Opinion by Arben Selimi ( firstname.lastname@example.org)
special contribution by the editor email@example.com
Investors expect returns on their investment, and protection from cash depreciation mainly through diversifying their portfolio as a safe hedge against inflation!
As it has always been the case, too much cash is a long term trouble, and diversification usually happens through stocks, bonds, real estate or any other asset, yet each potential investment is associated with a certain degree of uncertainty as the return is an element of the future and no one can predict the future.
Many investors rely on past performance of the stock, they identify a steady moderate (or exceptional) growth of the stock price and they base their investment decision, on this element alone, maybe also on the trending news articles of hot stock. This kind of investing is quite risky and does not guarantee positive returns, in fact it may lead to a total loss of investment. People who apply such an approach to investment are known as gamblers.
The professionals in the investment community usually use the value investing approach when deciding on their investments. Based on this approach, each investment instrument, be it common stock, bonds, real estate or any other, has an intrinsic value that can be determined by carefully analyzing the present condition and future prospects of the company represented by the investment instrument.
Whenever the market price of the instrument falls below the intrinsic value, the investor should buy immediately as opportunity arises, because this fall will eventually be corrected. and whenever the market price of the instrument rises above the intrinsic value, the investor should use the opportunity and sell the investment and thus reap good profits.
Investing is simply a matter of comparing company’s actual market price with its intrinsic value. That means that a professional investor will take into consideration the market price of the company and will compare it to its book value and see if is equal, grater or smaller than the other. When the two are equal this means that the company’s stock is neither overpriced nor underpriced which is a rare occurrence.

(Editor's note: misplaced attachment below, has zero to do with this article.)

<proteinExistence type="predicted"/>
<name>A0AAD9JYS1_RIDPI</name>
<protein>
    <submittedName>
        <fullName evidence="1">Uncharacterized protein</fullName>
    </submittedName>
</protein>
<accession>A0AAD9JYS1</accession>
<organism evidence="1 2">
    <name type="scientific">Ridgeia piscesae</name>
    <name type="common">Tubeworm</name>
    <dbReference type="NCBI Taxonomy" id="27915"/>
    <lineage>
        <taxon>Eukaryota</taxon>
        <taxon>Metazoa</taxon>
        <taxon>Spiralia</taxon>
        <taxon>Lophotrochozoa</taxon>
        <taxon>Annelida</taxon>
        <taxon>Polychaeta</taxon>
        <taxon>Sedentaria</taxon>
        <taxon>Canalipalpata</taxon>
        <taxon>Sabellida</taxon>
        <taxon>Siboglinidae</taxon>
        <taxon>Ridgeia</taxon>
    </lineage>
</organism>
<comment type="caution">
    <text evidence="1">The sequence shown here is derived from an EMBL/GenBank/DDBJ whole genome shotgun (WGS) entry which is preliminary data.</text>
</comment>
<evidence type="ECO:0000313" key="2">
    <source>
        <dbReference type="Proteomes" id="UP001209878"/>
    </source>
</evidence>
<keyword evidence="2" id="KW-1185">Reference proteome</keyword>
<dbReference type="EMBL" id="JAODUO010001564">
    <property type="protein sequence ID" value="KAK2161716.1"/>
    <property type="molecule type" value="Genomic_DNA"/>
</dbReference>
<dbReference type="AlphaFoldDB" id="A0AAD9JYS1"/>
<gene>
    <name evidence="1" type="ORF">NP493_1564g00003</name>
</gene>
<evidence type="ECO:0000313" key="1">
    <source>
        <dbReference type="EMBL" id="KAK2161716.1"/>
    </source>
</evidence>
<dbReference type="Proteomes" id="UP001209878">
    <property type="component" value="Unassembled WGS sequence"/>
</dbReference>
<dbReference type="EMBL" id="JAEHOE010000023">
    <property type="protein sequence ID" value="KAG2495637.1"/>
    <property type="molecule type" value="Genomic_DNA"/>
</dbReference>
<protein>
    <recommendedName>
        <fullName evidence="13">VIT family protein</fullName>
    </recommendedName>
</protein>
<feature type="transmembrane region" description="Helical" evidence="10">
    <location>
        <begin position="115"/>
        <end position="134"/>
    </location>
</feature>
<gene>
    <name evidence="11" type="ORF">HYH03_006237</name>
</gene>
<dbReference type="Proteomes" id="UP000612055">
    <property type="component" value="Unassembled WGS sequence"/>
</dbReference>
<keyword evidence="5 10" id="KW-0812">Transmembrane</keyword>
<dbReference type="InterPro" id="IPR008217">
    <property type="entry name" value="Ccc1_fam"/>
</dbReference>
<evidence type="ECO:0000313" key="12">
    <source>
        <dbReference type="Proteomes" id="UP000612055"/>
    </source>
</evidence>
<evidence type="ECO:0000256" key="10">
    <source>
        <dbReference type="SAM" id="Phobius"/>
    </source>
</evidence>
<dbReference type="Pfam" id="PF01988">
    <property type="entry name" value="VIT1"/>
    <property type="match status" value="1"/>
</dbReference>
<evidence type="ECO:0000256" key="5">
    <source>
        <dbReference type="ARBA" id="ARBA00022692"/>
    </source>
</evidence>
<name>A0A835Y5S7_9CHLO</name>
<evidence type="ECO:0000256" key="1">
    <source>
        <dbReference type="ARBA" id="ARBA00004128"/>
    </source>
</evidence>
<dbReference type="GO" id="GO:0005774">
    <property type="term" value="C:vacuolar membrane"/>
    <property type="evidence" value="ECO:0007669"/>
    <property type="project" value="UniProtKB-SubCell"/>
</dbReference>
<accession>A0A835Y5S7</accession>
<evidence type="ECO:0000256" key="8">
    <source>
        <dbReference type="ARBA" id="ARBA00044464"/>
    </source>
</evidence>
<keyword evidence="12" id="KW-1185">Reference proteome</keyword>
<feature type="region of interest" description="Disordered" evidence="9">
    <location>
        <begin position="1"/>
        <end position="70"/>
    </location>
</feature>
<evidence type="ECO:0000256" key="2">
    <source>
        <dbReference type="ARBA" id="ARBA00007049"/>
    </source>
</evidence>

Most stocks are overpriced, i.e. the intrinsic value of the company is lower than its market price, and only in rare cases one might find a company that is underpriced. Once you have done your analysis and determined what’s the gap between the market price and intrinsic price then you are getting closer to an investment decision.
You need to gain an understanding of this investment approach in order to be able to make sensible investment decisions. It is also a prerequisite to keep you safe from losing your money.
However, with the current high inflation rate, you as an investor must take into account the inflation rate, as without it comparisons would not be accurate, The balance sheets from previous years show historic records/data that don’t match current metric – the dollar. One dollar from one year ago does not have the same value of todays’ dollar.
Tweet on the current global currency volatile markets
A Turbulent Day in Global Currency Markets!
-The dollar was on pace to set a new record high!
-The yen showed renewed weakness, despite last intervention
-The British pound tumbled to a record low below $1.035
-The Turkish lira also traded at its weakest level,18.45 against $ pic.twitter.com/NQjq3fP94b
— The_Journalbiz (@the_journalbiz) September 26, 2022
*The currency market entered the most volatile period in 35 years
Let’s say you invested 1,000 $ in equity market one year ago, and the inflation rate is 10% year over year. If the price of your stock has not risen, then today those 1,000$ can only buy you 900$ worth of goods. The inflation wiped out 10% off of the value of your investment. So, to determine if your investment was worthwhile you must adjust for inflation, which means your investment should at least be worth 1,100$ just to retain the value of the original investment. Whatever goes beyond 1,100$ constitutes profit on your investment.
There is another element to this equation that can offset the effect of inflation – at least for those who use euro as their currency when investing – and that is the dollar against euro exchange rate. Dollar has gotten stronger in relation to euro over the past year and now is almost trading 1:1, whereas about a year ago it was trading at less than 0.80 This constitutes a 20% appreciation of dollar against the euro which means that whoever converted euros into dollars to buy stock a year ago and now wants to sell that stock will get a 20% profit due to the exchange rate alone. And if stock selling price is higher than its purchase price, the profit will be twofold at least
Statista chart on parity w/euro
Dollar reaching parity with euro, (*for the first time in 20 years) Chart by Newsweek/Statista
The strengthening of the dollar against the euro has had a positive effect on all investors who bought dollars with their euros, and not only with euros but also with other currencies – Japanese Yen, Chinese Yuan and British pound.
This strengthening of the dollar has served as a good hedge against global inflation for investors who have converted currencies like these into dollars.
Having these in mind, investors must exercise due diligence, consider all the factors that may affect the value of their investment and choose wisely where they will put their money.
Opinion by Arben@thejournalbiz.com
Contribution and edition; firstname.lastname@example.org